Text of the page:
Social media targets PTV

28 August 2015

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A Facebook page has been created to warn people about Authorised Officers (AOs) patrolling the Melbourne public transport network.

The page, ‘Where are our mates, Melbourne’s PT ticket wardens, today?’ is a closed group with more than 1,400 members.

It acts as an interactive list for commuters to post photos and locations of AOs, who are referred to as “mates”.

A typical post reads: “Mates on the 86 heading from Preston to the city just now” or “Lots of mates in these Uniqlo vests out collecting donations between Melbourne Uni and CBD”.

Although the page acts as a tool to avoid uniformed and plain-clothed AOs, they claim not to support fare evasion.

“FARE EVADERS ARE DICKS AND DESERVE TO BE EXORBITANTLY FINED,” the group’s description reads.

It’s a modern example of catalogued resistance to AOs, and more broadly to Public Transport Victoria (PTV).

PTV’s most recent performance bulletin revealed that less than 32 per cent of commuters have a positive attitude towards AOs, down from 39 per cent last quarter.

PTV also claims that fare evasion is at its lowest since they began collecting data on fare evasion in 2005.

The Facebook page, while perhaps not indicative of an increase in fare evasion, is more likely a symptom of a highly dissatisfied faction of Melbourne commuters.

The Myki User, an independent blog about Victoria’s public transport system, claims “the biggest problem with myki is that many people (rightfully) don’t trust it”.

The myki system, which cost in excess of $1.5 billion to implement, has been plagued with issues since 2012 when metcards were officially phased out.

Myki has been criticised several times for overcharging passengers and failing to recognise when someone touches on, resulting in unintentional fare evasion.

According to Fairfax Mediacommuters who have contested fines in Melbourne Magistrates Court have been overwhelmingly successful in having their fines dismissed, even when they’ve pleaded guilty.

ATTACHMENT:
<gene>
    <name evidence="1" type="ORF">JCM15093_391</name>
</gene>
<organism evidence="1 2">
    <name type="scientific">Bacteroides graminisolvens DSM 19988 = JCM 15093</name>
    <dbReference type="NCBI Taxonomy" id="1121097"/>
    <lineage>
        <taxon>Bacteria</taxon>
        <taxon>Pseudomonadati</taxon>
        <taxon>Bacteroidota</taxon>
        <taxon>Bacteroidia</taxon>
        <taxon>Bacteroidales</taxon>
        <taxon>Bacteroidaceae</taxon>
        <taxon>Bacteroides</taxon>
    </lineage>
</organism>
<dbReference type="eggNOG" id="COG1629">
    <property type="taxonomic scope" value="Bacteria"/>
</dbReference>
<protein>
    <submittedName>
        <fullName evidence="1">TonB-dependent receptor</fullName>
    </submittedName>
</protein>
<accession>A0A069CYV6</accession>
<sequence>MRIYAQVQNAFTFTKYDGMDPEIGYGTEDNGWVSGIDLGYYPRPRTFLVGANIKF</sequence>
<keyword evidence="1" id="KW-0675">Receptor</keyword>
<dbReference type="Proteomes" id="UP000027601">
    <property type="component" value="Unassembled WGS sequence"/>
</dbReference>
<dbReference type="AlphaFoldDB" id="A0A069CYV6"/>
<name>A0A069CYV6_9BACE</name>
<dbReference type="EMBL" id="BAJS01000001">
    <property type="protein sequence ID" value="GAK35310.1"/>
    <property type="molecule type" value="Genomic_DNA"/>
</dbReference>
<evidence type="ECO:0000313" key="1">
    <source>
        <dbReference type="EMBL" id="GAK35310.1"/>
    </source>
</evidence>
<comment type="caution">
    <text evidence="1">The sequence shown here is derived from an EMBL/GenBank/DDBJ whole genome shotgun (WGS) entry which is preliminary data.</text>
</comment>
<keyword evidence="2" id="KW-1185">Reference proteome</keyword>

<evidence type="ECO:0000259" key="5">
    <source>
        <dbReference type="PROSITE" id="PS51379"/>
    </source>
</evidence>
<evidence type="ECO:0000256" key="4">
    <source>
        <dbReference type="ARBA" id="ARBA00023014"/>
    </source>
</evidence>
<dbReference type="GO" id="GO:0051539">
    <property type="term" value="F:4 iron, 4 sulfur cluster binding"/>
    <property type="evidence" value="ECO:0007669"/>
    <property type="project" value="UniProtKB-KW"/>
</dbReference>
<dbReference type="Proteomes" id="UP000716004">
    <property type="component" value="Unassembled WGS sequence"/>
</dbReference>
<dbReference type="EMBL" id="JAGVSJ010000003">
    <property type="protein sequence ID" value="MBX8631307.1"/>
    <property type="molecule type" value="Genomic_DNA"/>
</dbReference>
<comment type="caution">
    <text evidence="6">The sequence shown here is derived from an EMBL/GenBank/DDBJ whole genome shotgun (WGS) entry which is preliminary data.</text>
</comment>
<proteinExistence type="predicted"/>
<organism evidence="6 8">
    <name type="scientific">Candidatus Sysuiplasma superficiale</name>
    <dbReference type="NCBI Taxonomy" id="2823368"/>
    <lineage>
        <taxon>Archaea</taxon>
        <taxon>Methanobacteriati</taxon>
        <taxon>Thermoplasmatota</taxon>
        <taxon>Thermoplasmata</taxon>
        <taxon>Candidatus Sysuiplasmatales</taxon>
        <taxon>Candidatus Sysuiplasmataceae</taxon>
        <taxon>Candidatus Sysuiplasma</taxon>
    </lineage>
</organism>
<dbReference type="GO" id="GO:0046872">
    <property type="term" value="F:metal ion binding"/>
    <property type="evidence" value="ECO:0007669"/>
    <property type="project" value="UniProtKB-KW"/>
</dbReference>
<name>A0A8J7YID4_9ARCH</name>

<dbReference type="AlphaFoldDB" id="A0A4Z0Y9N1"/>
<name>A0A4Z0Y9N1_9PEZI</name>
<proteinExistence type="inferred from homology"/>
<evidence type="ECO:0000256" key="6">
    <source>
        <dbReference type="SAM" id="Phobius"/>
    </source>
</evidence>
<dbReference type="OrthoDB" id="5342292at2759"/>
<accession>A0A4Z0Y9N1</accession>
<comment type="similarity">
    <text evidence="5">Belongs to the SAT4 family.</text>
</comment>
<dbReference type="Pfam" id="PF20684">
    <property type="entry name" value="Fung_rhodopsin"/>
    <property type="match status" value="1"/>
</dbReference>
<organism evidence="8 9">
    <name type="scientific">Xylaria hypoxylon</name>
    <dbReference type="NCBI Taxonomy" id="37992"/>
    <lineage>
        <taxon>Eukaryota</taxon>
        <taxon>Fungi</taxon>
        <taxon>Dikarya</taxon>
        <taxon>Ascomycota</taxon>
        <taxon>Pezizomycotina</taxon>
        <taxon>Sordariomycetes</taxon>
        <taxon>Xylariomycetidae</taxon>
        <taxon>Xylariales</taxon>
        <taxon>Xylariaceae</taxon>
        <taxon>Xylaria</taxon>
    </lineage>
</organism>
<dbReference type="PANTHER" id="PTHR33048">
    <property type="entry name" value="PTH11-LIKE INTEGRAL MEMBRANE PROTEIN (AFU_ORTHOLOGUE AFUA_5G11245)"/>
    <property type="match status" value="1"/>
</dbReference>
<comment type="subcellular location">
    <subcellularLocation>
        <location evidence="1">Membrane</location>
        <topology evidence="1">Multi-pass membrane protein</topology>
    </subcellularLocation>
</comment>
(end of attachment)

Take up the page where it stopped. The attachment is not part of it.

PTV has repeatedly failed to prove commuter fault because of technological flaws in the myki operating system.

PTV’s solution to these issues came in August 2014, when the controversial On-the-spot Penalty Fare policy was introduced.

Now, commuters caught without a valid ticket can choose to pay AOs $75 on-the-spot, avoiding having their details taken down and facing the standard $217 fine.

Despite there being no facilities to top up on trams or at tram stops, AOs are now equipped with portable EFTPOS terminals, allowing commuters to pay fines aboard.

There are also concerns that unintentional fare evaders may be intimidated into paying fines on the spot rather than contesting them.

High profile human rights advocate, Julian Burnside, said the system encourages bullying. He is organising a team of lawyers to provide pro-bono representation to commuters who have fare evaded unintentionally and are facing fines.

“I just don’t like seeing people taken advantage of, especially people who can’t afford to take a half day off work. They are forced to pay up because they’re in a position of weakness,” he said.

While Burnside doesn’t condone intentional fare evasion, he believes PTV is preying upon the weak for the sake of revenue.

And perhaps Burnside’s message is being heard.

It has been reported that the mere sight of Burnside on the defence would be enough to send the transport department scuttling from court.

However, until these technological glitches get sorted, it seems that commuters will do whatever it takes to avoid AOs.

 

Nat KasselNat Kassel is a third-year Bachelor of Arts student, pursuing a double major in journalism and anthropology. You can follow him on Twitter: @natkassel.